Thursday, 10 November 2022

REVIEW: The RSC's A Christmas Carol at the Royal Shakespeare Theatre

A time-honoured Dickens novel adapted once more into another classic Christmas show... Is it possible to keep a story fresh and invigorating when it has been done repeatedly in the last century? The answer, of course, is a resounding yes! The Royal Shakespeare Company have once more showcased a masterclass of traditional theatre - displaying the perfect balance of heart-tugging sentiment and pure family comedy.

Based on Charles Dickens’ 1843 sell out Novella, A Christmas Carol tells the story of Ebenezer Scrooge, a mean miser and ruthless loan-shark who loans money to poverty-stricken families he knows cannot pay back – a cruel routine to harvest debts at an ample rate. The tale pans out over Christmas Eve right through to Boxing Day. Scrooge is visited by the spirit of his former business partner Jacob Marley, in an attempt to warn him of the heartless existence he is living and that three spirits will be visiting him throughout the night, in an attempt to relieve him of his desolate future. The ghosts of past, present and future force him to relive key events in his life that have made him this way, show him how he is perceived by his peers and what his inevitable fate will be if he continues living his life in selfishness and greed.

Firstly, one must acknowledge the set itself – a celebration of a Victorian-era winter, jubilant garlands and light fixtures, vintage doorways and desks, perfectly displayed parlour rooms and old-fashioned kitchens – all brought to eerie life with stunningly gloomy lighting by Tim Mitchell. Despite being the start of November, the auditorium transported the audience back to a traditional Victorian Christmas, the festive warmth washing over us like a wave.

As a politically motivated playwright, David Edgar churns a brilliant subtext of mirrored social and political issues – using Dickens himself as a narrator, feeding us the story-writing process of A Christmas Carol, whilst simultaneously reflecting on his own childhood poverty struggles. Edgar’s version takes a jab at current political affairs, unifying an entire auditorium of spectators in laughter and ironic chuckles.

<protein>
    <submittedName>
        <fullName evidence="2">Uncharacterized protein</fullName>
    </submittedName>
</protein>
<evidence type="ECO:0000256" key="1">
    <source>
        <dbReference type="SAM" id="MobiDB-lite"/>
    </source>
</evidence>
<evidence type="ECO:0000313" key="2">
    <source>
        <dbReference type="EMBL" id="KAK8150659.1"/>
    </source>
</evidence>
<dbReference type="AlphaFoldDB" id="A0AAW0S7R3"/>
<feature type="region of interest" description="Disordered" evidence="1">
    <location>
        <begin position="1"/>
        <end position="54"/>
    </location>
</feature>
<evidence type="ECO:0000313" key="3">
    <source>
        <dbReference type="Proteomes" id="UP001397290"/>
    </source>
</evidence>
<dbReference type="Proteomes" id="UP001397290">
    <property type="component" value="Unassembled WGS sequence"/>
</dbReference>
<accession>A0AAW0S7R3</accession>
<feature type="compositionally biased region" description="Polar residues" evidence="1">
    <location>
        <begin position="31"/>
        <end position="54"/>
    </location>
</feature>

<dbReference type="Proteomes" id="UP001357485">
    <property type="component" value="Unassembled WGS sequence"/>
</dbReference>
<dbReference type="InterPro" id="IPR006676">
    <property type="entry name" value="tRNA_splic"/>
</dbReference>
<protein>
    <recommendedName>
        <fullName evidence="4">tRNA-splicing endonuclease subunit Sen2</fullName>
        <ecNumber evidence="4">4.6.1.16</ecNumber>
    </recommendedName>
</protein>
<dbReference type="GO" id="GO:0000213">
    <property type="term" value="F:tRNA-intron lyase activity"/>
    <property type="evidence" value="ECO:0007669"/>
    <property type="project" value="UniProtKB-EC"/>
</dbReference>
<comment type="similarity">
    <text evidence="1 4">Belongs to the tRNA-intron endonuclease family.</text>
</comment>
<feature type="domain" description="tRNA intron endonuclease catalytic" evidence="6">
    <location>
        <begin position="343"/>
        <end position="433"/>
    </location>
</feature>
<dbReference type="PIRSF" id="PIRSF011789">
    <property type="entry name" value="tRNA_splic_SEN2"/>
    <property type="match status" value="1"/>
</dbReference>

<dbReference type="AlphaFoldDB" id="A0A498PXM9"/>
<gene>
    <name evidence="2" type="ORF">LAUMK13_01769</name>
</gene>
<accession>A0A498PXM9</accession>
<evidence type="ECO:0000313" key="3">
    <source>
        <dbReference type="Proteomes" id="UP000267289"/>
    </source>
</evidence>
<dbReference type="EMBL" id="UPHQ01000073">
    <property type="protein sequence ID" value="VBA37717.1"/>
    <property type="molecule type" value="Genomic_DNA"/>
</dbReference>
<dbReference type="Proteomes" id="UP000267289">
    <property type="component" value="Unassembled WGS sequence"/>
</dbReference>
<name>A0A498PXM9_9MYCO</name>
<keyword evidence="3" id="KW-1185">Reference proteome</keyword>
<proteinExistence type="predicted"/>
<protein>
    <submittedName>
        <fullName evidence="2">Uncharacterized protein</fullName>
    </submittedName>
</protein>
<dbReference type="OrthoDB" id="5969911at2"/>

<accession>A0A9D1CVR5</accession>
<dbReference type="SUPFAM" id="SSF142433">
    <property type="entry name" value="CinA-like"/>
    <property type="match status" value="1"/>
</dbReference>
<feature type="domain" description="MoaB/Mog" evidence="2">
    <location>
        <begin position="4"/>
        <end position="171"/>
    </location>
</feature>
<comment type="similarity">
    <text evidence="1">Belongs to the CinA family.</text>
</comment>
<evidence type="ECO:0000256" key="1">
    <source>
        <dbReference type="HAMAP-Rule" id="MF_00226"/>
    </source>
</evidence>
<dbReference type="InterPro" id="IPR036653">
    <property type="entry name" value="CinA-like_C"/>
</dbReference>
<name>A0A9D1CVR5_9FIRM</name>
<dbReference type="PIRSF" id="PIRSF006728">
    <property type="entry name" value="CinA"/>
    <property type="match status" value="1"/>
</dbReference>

This performance came with a plethora of illusions, from ghostly appearances to a rapid transformation one must only compare to the jump factor of A Woman in Black.

Adrian Edmondson’s Scrooge, was utterly delicious; an amalgamation of every idea this literary character has ever created. He is the epitome of the timeless persona, Ebenezer Scrooge. Edmondson embodied the faultless blend of miserable and intolerable, relatable and sarcastic – integrated together with admirable comic timing.

A word has to be saved for the children of this show. Not only bringing utter joy and heart-warming presence to the stage but demonstrating the importance of diversity of all proportions in a company. This production presents each Tiny Tim with such grace and realism to the role, each child having their own disability. At this performance, Gracie Coates took to the stage. Her cheeky, light-up-the-room smile and adorable singing had our hearts melting instantly.

Theatres of the UK have Christmas shows in abundance this year but the RSC has once again set the standard for a family-friendly, joyous version of A Christmas Carol.

Review by Esther Neville

Rating: ★★★★

Seat: Stalls, J32 | Price of Ticket: £77.50

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